Kate Tulloch-Hammond, NY

Senior Writer

Like any Irish girl, Kate loves to tell stories. A College of Charleston graduate with a degree in journalism, Kate is a freelance writer and editor based in New York. She has ghostwritten, authored, blogged, and edited for Be Found Online, StubHub, Shutterfly, Children’s Learning Adventure, Primo Water, Caesars Entertainment, PULSE Magazine, DANTES (R. Lee Ermey “Letters to Gunny” series), SalesX, and more, on topics from “Adult Education” to “Zen Dens.” Her CheekySkirt blog is really just Kate’s way of making fun of her husband—in public—and getting away with it.

As a Story Terrace writer, Kate interviews customers and turns their life stories into books. Get to know her better by reading her autobiographical anecdote below.

Prickly Pecore’s Pumpkin Patch

Growing up in a tiny northern New York town, kids get creative. Scratch that. Innovative. My friends and I – we took the cake. Or so we thought.

It was late October, senior year, and we were feeling innovative. The air was unseasonably warm that night, perfect for venturing out and going on one of our famous-to-us missions. My friend Kim had a beat up, old, thrice-passed-down, blue station wagon that had served us well since sophomore year. As we drove through town that night in The Beast, selectively shopping for pumpkins from the home porches of neighbors, teachers, fellow students’ families, and random townspeople, we hadn’t yet decided the fate of our backseat garden. So, we waited; we decided to venture out the next evening to expand our collection.

Little did we know, we hadn’t been as sly as we’d previously thought in our egotistical, overconfident minds. We’d been caught… orange-handed. Mrs. Pecore, a friend of a friend’s mother, called us out on our pre-Halloween thievery. That darn Darcy was recognized! And ohhh, that curmudgeon Mrs. Pecore was bitter. She gave Darcy’s parents an earful, who in turn, grounded Darcy, who by the way, did not rat us out.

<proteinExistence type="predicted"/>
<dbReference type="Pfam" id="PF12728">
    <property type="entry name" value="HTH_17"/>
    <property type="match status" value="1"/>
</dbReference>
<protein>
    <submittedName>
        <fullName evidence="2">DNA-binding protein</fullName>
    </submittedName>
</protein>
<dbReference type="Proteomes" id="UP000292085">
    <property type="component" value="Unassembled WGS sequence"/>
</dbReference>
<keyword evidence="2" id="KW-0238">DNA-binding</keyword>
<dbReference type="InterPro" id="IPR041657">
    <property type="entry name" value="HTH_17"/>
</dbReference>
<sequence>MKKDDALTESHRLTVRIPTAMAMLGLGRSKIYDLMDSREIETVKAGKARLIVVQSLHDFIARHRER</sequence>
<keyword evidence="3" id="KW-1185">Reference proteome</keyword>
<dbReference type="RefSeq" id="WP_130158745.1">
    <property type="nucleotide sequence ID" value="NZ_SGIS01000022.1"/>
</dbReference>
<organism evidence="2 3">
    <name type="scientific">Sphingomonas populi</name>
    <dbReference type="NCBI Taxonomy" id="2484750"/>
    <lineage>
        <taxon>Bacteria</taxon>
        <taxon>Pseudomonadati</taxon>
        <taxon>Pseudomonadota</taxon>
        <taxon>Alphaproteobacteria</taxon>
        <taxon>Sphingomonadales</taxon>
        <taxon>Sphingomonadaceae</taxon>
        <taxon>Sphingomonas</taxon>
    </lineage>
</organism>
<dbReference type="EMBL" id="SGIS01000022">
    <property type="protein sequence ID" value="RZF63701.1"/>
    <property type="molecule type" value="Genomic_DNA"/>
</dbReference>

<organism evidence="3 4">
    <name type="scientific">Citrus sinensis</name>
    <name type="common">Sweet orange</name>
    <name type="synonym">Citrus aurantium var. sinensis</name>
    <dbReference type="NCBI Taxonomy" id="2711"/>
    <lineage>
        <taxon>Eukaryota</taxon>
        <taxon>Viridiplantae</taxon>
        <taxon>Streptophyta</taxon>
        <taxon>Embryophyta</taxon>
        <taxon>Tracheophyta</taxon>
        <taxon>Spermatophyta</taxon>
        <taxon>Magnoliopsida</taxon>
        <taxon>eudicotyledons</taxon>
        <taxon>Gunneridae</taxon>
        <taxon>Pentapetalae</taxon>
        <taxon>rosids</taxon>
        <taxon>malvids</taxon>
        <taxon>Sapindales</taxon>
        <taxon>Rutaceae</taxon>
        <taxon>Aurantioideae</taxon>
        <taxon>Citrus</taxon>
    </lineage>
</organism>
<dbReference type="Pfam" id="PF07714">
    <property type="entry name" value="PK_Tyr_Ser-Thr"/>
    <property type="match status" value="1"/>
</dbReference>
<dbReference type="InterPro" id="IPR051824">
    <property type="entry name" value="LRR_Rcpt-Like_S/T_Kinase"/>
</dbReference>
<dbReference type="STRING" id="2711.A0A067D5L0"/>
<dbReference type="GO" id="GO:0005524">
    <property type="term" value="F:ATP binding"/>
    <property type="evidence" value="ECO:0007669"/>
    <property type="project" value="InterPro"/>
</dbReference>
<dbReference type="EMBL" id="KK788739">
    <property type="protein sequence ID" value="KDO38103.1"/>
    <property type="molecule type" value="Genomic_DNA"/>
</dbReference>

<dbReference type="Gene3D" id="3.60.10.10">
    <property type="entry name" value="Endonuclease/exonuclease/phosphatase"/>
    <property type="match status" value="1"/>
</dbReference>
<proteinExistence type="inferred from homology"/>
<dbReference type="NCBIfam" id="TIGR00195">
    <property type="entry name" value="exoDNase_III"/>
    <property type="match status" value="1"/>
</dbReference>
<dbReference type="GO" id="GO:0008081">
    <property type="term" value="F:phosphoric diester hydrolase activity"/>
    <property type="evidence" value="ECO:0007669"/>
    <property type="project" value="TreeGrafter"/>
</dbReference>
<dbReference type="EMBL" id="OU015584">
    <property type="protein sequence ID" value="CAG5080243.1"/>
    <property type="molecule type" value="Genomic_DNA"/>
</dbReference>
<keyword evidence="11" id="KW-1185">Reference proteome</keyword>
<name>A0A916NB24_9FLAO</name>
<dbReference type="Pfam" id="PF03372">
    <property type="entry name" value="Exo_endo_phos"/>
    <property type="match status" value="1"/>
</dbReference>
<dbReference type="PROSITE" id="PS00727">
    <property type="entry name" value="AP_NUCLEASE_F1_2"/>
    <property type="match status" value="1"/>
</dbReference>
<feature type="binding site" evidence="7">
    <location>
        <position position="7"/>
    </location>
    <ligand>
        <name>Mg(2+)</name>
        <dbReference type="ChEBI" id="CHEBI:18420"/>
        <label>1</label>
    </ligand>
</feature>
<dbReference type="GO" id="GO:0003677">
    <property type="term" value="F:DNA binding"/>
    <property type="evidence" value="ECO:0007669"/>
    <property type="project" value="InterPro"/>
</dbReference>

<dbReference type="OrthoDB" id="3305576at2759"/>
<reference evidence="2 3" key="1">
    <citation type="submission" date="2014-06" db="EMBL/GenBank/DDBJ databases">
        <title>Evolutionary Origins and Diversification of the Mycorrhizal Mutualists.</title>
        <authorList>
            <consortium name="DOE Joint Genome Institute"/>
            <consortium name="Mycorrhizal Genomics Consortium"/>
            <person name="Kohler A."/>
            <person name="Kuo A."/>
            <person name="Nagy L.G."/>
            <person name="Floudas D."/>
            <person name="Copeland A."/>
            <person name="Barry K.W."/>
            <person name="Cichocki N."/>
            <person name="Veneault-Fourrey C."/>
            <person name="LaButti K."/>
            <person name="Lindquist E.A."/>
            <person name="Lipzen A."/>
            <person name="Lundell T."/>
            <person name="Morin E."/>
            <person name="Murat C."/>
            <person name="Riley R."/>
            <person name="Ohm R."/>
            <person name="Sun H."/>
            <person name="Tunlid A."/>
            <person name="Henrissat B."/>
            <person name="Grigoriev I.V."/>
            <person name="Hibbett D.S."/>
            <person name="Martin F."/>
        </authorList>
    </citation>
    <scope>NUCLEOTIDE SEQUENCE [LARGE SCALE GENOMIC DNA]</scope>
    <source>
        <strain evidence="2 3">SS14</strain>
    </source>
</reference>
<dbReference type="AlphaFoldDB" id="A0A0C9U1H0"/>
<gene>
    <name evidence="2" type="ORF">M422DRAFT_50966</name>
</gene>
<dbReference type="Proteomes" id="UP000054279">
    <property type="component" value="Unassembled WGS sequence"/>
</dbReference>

Of course, we had to retaliate. Mrs. Pecore couldn’t get away with her attempt at nailing us mid-mission. In the words of The Outsiders, we had to do it for Darcy.

We parked The Beast around the corner. We waited. And waited. It was the night before Halloween, not to mention a school night; surely it was time for porch lights to turn off. Forty-five minutes in, her house went dark. Game on. One by one, we delivered each pumpkin to Mrs. Pecore’s front lawn. Crouched down, each of us perfecting our tiptoe run—like the characters in a 1980s cartoon—we ran from tree to tree to car in the street, ensuring no one saw us.

There were five of us and it took almost 30 minutes; we had no idea how many pumpkins had been collected. In the end, we capped it off with a homemade sign in her yard that stated, “Prickly Pecore’s Pumpkin Patch. $1 Each.”

Game over. We won.

The next afternoon, on our way home from school, we drove past our masterpiece. And wouldn’t you know, Prickly Pecore was out front selling those pumpkins.

Lesson learned.

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